The  rules to Strip Darts are as follows:

Objective: Orgasms

  1. Strip Darts must only be played on Naked Friday while the kids are away at their grandparents house
  2. Strip Darts must be played with music. The music selection will alternate between Player 1 and Player 2’s iTunes playlist
  3. No show tunes as Player 1 has stated that they, “Kill the mood”
  4. Cocktails can be present, though not required
  5. Player 2 is in charge of temperature control as she is more sensitive to her climate
  6. The first player to throw a dart is determined by who wins the staring contest (Staring contest: P1 and P2 look into each others eyes until one of them caves and kisses the other. The one who kisses first, plays darts second)
  7. First Player throws 3 darts
  8. If Player misses dart board, they must remove an article of clothing
  9. If Player hits the inner circle, they remove an article of clothing off the opposing player’s body
  10. If Player hits a bullseye, they get to name a sexual favor to be performed

If you get nothing else out of my books, blogs, podcasts, or social media ramblings, I need you to get this: When I was married, I was good, and fun, and adventurous at sex. Now, I just lay there face down in a pillow hoping my boyfriend-of-the-week can’t hear me crying about my dead husband.

I was a good wife.  

I was a good wife. 

I was a good wife. 

I kept chanting this to myself last weekend as I stared at the dart board in our former garage. It was time to sell the house. I hadn’t lived in it in years. The kids and I moved to San Diego nine months after his suicide and never looked back. We moved with such haste, that as I wandered the barren house we once lived in, I kept finding things I left behind.

Pool Toys

A Broom

A stereo

A single red dart

A single red dart standing proudly in the center of the makeshift dart board after all this time.

I couldn’t believe that the renters had never touched the dart. That means the last person to touch the dart was him. Or maybe it was me. I miss both of those humans equally, I thought as I pulled the dart from its position on the board.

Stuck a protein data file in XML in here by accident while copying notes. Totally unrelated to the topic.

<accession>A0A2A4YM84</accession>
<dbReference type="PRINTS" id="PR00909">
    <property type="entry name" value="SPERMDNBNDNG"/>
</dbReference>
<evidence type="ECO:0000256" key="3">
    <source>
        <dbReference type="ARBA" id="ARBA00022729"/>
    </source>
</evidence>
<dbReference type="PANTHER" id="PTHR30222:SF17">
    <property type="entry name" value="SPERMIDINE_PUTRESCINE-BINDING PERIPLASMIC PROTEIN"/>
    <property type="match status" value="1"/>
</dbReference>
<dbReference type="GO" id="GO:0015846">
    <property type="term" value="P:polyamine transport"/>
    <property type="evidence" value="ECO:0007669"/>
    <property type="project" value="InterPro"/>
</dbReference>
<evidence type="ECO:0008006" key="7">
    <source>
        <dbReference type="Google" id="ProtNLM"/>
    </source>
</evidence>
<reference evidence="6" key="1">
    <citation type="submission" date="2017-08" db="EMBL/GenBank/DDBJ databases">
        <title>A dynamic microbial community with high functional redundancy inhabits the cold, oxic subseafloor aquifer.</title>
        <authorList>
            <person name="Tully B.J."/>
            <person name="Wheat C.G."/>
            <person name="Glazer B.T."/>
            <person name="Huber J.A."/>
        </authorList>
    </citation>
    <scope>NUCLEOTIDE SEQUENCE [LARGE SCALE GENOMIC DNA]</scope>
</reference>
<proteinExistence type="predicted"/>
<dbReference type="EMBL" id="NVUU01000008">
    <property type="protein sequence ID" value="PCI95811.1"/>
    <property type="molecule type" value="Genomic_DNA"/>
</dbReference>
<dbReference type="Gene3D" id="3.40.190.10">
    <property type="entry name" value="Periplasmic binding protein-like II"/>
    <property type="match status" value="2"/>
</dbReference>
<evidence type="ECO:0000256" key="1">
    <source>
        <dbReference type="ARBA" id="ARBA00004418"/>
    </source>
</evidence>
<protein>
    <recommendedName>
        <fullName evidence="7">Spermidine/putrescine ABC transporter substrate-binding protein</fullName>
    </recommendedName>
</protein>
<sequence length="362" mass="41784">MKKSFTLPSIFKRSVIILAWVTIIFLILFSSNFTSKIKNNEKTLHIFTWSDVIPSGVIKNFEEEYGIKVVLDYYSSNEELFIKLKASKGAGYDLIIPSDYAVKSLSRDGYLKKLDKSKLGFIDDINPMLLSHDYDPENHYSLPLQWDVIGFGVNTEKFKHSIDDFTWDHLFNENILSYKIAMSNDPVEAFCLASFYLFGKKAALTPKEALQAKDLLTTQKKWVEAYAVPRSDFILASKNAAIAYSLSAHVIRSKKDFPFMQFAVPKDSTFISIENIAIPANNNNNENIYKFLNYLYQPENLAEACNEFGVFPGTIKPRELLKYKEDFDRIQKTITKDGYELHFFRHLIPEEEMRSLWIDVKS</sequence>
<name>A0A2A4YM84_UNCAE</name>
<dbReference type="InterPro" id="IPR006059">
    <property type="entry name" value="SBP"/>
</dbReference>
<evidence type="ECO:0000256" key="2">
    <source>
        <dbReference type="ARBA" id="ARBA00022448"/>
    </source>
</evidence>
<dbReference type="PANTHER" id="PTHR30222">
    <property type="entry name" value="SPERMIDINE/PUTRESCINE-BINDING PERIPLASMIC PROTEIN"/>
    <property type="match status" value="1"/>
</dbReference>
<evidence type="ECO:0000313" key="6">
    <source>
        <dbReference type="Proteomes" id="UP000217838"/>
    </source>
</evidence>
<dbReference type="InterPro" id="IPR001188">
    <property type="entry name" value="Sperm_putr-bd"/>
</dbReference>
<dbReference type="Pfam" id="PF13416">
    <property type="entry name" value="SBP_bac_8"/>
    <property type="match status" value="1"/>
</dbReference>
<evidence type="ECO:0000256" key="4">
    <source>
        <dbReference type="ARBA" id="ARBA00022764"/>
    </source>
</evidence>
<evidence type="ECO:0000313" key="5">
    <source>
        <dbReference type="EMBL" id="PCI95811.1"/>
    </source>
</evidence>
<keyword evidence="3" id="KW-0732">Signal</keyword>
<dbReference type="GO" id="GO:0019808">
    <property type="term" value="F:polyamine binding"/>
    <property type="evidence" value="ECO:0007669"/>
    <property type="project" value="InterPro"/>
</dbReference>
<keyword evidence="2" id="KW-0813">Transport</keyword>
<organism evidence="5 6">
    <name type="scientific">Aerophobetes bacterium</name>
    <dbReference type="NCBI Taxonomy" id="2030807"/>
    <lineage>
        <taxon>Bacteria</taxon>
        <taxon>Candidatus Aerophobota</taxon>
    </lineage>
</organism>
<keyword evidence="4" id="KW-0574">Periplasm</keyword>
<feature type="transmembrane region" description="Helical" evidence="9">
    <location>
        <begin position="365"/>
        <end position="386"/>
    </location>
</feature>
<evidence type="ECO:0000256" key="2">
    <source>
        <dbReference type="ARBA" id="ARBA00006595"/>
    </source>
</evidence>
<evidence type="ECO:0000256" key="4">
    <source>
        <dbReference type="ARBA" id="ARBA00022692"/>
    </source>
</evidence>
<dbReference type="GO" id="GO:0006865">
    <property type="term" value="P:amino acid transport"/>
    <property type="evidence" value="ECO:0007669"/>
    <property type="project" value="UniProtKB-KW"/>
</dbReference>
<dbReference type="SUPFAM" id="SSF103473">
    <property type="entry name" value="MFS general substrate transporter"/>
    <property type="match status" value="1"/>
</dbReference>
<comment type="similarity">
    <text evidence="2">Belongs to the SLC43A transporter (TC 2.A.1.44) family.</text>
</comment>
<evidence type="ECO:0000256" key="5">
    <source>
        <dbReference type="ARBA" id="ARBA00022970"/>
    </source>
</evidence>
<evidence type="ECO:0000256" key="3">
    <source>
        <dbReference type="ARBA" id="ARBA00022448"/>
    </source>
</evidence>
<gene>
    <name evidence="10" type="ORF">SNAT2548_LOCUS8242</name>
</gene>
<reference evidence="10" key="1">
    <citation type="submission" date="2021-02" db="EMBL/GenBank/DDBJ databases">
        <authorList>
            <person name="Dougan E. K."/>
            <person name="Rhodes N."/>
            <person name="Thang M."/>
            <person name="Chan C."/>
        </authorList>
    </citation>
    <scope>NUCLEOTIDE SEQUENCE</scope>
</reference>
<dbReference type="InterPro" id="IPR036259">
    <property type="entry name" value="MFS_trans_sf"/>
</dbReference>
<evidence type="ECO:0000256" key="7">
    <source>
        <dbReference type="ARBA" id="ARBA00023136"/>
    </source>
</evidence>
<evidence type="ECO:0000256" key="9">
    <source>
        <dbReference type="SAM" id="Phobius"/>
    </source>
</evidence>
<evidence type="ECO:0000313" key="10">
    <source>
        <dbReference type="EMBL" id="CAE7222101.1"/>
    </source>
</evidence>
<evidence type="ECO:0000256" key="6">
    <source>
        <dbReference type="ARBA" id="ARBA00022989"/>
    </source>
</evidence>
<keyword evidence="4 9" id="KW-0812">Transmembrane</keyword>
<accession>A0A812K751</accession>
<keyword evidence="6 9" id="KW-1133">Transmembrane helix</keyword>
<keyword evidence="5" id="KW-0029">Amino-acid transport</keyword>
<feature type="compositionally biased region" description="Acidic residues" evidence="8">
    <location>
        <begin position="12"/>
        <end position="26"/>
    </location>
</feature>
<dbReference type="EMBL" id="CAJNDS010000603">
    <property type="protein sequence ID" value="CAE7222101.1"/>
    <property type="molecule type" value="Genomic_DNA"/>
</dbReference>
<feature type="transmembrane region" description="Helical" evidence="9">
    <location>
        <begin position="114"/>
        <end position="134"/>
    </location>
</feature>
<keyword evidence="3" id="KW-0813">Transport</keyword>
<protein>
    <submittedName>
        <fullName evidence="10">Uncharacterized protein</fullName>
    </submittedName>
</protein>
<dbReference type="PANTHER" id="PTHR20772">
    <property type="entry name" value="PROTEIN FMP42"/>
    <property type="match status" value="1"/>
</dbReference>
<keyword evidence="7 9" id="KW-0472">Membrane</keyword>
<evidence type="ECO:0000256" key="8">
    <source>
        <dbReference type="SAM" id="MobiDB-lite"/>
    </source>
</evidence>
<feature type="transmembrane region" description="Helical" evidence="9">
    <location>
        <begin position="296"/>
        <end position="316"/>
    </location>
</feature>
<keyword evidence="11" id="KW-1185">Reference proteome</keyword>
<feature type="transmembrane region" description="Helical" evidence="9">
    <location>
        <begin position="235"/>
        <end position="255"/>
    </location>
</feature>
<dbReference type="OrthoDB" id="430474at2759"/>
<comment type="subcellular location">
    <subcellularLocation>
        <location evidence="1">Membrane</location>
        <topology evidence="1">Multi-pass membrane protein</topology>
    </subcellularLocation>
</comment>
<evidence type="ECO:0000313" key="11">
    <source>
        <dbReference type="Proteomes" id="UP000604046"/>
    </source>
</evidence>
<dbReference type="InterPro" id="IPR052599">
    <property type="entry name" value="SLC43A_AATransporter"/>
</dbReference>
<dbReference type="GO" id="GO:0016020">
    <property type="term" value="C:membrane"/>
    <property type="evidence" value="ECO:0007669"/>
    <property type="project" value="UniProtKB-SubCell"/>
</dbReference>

I wandered the house four times last weekend….or was it five?…trying to figure out something. Something I couldn’t identify. Did I need to cry? Did I need closure? Did I need to light everything on fire? Did I need to lay where our bed once was? I don’t know.

I took the kids to the house twice. My teenage daughter took a picture off the wall of a werewolf she had drawn that her dad kept in the garage. She also took a picture of a Zombie. Three years ago, when I read his suicide note for third time, I remember that I had envisioned him writing it in the garage while glancing up every so often to see these pictures his daughter had made for him. My son, he wanted the intercom system. I had taken only the dart, but still I felt restless. What did I need to say goodbye?

Every particle of that house had its good memories and its bad. The meals, the Happy Birthday songs, the sex, the wall painting, and dishwasher fixing. How many other women had he brought here? He only told me about one, but his computer spoke of others.

How many nail polished hands had touched the counters that I cleaned?

How many high heels had walked on the floors that I had mopped?

Did they like the way my house was decorated?

Did they look at the pictures of my children on our walls?

Seven years I had spent in that house working to make it ours. Working to make the air warm, and light, and sanitary. And then he and his shotgun and his whores took my work and shit on it. They had turned the air….MY AIR…. in to cold, and darkness, and filth.

As I closed the French doors that lead out to our patio and turned the lock for the last time, the blinds fell from the window and came crashing down at my feet. I reached down to retrieve them, to put them back up and make this place look presentable.

Then, I changed my mind.

“I don’t give a shit. I don’t live here anymore” I said aloud. My son laughed.

©Copyright 2017 Michelle Miller


Michelle Miller is a grief blogger, has essays featured on and, and is the author of, Boys, Booze, and Bathroom Floors: Forty-Six Tales about the Collision of Suicide Grief and Dating. Her memoir chronicles the aftermath of her husband’s infidelities and suicide in 2014 at the age of thirty-one, and how she used dating to run from, and simultaneously into her grief.
Prior to her husband’s death, Michelle worked full time with special needs students in a small town while balancing life with two young children and a volatile marriage. Her approach to grief is one of extreme empathy, humor, blunt honesty, and….okay, a few cocktails along the way.
Michelle is currently living with her best friend, and their five children in San Diego, California. She is working on her second book, Ghetto Grief which is a collection of short stories about the unconventional ways in which she grieved and continues to grieve her husband; set to be released in 2017.For links to follow her on social media, view her blog, purchase her book, or read her published essays, visit: